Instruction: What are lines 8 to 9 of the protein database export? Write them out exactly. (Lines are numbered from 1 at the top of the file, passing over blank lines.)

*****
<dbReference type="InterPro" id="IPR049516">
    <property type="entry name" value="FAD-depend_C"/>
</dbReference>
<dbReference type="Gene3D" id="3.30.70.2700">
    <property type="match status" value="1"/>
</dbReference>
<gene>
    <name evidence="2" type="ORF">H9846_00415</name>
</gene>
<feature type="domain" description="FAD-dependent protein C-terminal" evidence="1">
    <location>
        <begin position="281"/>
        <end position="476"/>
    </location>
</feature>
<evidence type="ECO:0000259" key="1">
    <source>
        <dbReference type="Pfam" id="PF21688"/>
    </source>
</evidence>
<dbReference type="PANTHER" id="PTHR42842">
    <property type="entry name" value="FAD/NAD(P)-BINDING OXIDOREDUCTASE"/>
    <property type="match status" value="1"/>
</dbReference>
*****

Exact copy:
    <name evidence="2" type="ORF">H9846_00415</name>
</gene>